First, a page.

“He just said enough is enough and he hooked up with a financial partner and they’re pulling together the money and creating a company and they’re going to be our first franchisees,” Ruoff says. “So we’re seeing a lot of that.”
It helped that Turning Point didn’t undergo many changes to fit into a repeatable, franchised model, other than putting together a Discovery Day agenda and a four-week training period. Operations, menu execution, SKU count, steps of service, and managerial roles didn’t require much streamlining.
The same is true for the tech stack, with vendors like Wisely, Restaurant365, Aloha, and NCR.
“Everything was there,” Ruoff says. “It wasn’t like we implemented a lot to be able to get it franchise ready. It’s things we were already doing—best practice stuff.”
To start, Turning Point will focus on markets where it has the most brand awareness, which is east of the Mississippi River. Some examples include Delaware, Pennsylvania, New Jersey, Florida, North Carolina, Washington, D.C., Massachusetts, Maryland, Connecticut, and Virginia. Some groups want to be a single-unit operator, which Ruoff has no problem with, as long as the franchisee has “hospitality in your DNA and love the business.”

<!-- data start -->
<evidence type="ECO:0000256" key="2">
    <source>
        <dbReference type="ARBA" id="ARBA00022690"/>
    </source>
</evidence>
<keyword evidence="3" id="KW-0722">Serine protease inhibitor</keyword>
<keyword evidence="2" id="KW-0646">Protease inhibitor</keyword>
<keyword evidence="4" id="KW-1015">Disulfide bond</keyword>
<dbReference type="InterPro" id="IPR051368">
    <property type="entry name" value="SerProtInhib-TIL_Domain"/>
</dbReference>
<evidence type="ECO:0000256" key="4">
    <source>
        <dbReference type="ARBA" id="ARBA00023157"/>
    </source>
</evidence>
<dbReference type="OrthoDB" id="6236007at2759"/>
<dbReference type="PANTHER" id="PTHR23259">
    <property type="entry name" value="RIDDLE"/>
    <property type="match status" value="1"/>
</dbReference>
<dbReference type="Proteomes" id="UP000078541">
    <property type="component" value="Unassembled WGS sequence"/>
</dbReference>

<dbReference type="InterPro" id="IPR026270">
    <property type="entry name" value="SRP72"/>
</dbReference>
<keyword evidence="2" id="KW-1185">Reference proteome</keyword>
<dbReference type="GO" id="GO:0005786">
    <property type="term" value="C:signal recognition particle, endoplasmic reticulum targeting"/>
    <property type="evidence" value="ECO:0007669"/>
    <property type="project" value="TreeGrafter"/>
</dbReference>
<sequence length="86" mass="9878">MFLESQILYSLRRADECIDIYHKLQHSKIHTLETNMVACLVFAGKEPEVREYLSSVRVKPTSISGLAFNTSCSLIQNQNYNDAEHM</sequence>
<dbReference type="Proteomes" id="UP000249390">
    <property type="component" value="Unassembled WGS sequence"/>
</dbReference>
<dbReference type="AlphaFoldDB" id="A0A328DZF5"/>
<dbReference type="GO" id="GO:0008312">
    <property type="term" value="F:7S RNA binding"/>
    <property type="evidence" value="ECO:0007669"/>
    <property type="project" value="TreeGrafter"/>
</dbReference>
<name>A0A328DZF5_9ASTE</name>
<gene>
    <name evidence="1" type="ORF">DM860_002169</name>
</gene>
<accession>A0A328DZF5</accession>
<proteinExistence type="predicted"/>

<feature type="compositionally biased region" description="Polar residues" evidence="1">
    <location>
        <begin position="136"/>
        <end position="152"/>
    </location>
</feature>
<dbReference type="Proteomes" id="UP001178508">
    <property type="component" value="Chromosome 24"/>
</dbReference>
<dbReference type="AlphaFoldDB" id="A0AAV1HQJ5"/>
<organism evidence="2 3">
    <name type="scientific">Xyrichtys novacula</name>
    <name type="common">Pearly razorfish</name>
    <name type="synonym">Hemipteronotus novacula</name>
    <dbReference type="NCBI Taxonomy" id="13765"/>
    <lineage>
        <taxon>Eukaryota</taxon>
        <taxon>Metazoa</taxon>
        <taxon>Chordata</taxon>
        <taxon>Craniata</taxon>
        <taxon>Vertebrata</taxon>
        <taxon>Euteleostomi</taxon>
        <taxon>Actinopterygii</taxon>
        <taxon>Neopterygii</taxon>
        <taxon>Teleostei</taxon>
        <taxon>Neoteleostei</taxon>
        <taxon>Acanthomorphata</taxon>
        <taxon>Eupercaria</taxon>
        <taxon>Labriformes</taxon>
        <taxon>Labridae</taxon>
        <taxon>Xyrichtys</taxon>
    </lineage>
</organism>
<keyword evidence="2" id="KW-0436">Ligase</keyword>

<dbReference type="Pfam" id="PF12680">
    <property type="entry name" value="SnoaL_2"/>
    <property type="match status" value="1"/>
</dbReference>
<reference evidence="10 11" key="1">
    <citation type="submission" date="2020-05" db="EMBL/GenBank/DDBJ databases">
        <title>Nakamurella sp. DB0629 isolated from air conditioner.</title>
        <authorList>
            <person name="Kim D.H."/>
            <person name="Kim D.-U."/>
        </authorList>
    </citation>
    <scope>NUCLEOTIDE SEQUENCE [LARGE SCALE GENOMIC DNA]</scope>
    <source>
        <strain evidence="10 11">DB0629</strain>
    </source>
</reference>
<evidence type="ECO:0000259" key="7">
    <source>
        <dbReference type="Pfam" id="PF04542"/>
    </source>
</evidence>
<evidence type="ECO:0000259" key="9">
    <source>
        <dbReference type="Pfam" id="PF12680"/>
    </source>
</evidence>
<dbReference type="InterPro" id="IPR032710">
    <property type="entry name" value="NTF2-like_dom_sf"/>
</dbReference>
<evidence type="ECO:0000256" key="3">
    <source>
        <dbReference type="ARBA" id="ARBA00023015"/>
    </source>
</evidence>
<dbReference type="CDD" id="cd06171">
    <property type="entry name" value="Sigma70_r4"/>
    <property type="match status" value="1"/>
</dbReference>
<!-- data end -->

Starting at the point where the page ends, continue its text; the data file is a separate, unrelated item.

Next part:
Restaurants are typically 3,500 square feet with space for an outdoor patio. The preference is endcap or standalone along a busy corridor, but the brand also knows how to take what the market gives them.
Like in Hoboken, New Jersey—where standalone is nearly impossible to find—Turning Point is based in the bottom of a 17-story residential building. Another restaurant is housed in what used to be a Friendly’s unit. The company searches for heavy traffic areas anchored by big retailers or grocery stores, such as a L.A. Fitness, high-end steakhouse, or Starbucks drive-thru.
Ruoff says the interior has morphed over the years as consumers change preferences, but there have been no drastic alterations. The fireplace and breakfast bar are mainstays; the biggest difference has been the recent inclusion of a community table.
“No major changes. As we’re talking to people and they’re coming to our restaurant, we steer them to the newer restaurants because they have the new image of what the expectation would be,” Ruoff says.